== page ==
Malic acid peels, originate from fruits such as apples and pears.  Malic acid is also prevalent in grapes and wine as well, along with Tartaric acid.  As mentioned previously in the ancient times and Middle Ages, tartaric acid, which is derived from sour grapes, was also utilized for chemical peeling through the use of wine.  Of course in those times, the term "chemical peel" may not have been the first term used to define the actions of sour milk baths and the usage of wine - but the anticipated results were relevant to heath, beauty, and grooming of individuals. Tartaric acid and malic acid both derive from grapes, and the longer the grapes form and ferment - the more prevalent acid appears.  Additionally, tartaric and malic acids are "nonvolatile." This means that if grapes that contain tartaric and malic acids are boiled or heated - then the acids will not evaporate. 

It is also important to note that AHAs and BHAs can be natural or synthetic, therefore - products can be naturally compounded for chemical peels; or they can be synthetically compounded, to emulate the natural products. This is commonplace in the beauty industry, and product developers, chemists, and research companies are always finding ways to better improve the viability of esthetics products - whether natural or synthetic.  Some companies promote that they supply organic products; while other companies might promote that their products are not animal tested. Therefore, there is a wide variety of choices that estheticians and cosmetologists can use in regard to chemical peels, their anticipated delivery, and the client needs and preferences.

Beta Hydroxy Acids (11 Min.)

Beta Hydroxy Acids are also known as salicylic acid, and this acid is the lone representative of BHA peels. Salicylic acid is anti-inflammatory and it derives from the bark of a willow tree (willowbark). Salicylic acid is well known for working with oily skin, as it is lipid soluble and can penetrate fat/lipid cells. Salicylic acid is also popular with use on people of color, and helps persons with rosacea (this is key because again, it's anti-inflammatory.) BHA/Salicylic acid can also penetrate the follicular ostia, which is located at the hair follicle opening - where the hair follicles originate.  This location in closer to the dermis (although BHAs still only penetrate the epidermis). Therefore, BHAs can penetrate deeper into the epidermis (in comparison to AHAs), and they can still have an anti-inflammatory effect, in which the skin does not have to be as irritated. BHA chemical peels, along with AHA peels can be administered between 3-4 weeks (10-14 day minimum); and they can be administered in multiple sessions over time to achieve desired results.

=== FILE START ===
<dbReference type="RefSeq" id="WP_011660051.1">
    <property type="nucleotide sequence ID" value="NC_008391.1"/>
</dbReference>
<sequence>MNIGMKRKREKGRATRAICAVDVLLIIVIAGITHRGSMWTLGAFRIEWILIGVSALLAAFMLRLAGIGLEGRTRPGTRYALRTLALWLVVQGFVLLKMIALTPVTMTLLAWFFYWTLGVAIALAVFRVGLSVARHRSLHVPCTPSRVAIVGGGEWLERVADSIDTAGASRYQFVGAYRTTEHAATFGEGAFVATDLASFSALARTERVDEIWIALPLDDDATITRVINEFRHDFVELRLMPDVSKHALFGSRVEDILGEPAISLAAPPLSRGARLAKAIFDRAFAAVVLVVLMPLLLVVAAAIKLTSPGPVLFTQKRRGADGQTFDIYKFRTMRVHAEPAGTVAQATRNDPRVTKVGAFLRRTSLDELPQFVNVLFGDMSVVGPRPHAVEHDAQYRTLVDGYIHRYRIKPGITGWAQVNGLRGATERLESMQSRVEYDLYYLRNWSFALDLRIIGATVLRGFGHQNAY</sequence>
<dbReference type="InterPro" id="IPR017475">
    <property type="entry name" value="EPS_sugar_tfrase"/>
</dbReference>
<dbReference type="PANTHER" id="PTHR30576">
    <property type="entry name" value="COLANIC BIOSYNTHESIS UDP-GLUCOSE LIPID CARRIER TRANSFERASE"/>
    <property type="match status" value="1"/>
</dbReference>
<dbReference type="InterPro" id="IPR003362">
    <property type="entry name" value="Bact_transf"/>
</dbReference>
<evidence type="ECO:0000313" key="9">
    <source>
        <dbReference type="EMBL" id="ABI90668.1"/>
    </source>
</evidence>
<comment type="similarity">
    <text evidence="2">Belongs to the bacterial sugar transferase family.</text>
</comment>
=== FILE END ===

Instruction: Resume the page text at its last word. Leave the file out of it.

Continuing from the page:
According to Zoe Draelos, M.D., salicylic acid "offers a true epidermal peel," and it is good for patients with sensitive skin and people of color. However, because of the BHA complexity - it can still affect people of color with scaring and pigmentation. Therefore, there should still be caution in regard to the type and strength of chemical peel that is being applied. BHAs again help to reduce the demodex colonization, and BHAs are lipid soluble. BHAs are also good for clients with periocular dermatitis, in which red papules are prevalent around the nostrils, around the eyes (periocular area), or the mouth (the perioral area). This traditionally occurs between women ages 20-45 and is also known to reoccur as well. BHAs also help in the reduction of acne, which is wide spread among chemical peel clients.

BHAs are known to help with wrinkling and photoaging - however, they can also affect a person's skin sensitivity, and have potential to make the skin vulnerable to photoaging (sun damage). This is ironic because although BHAs are seemingly less irritating than AHAs, they still penetrate the skin deeper and can make the skin more exposed. However, BHAs are still known not to cause as much irritation in comparison to AHAs, and BHAs are also known to be "self-neutralizing" (to be explained further in Module IV).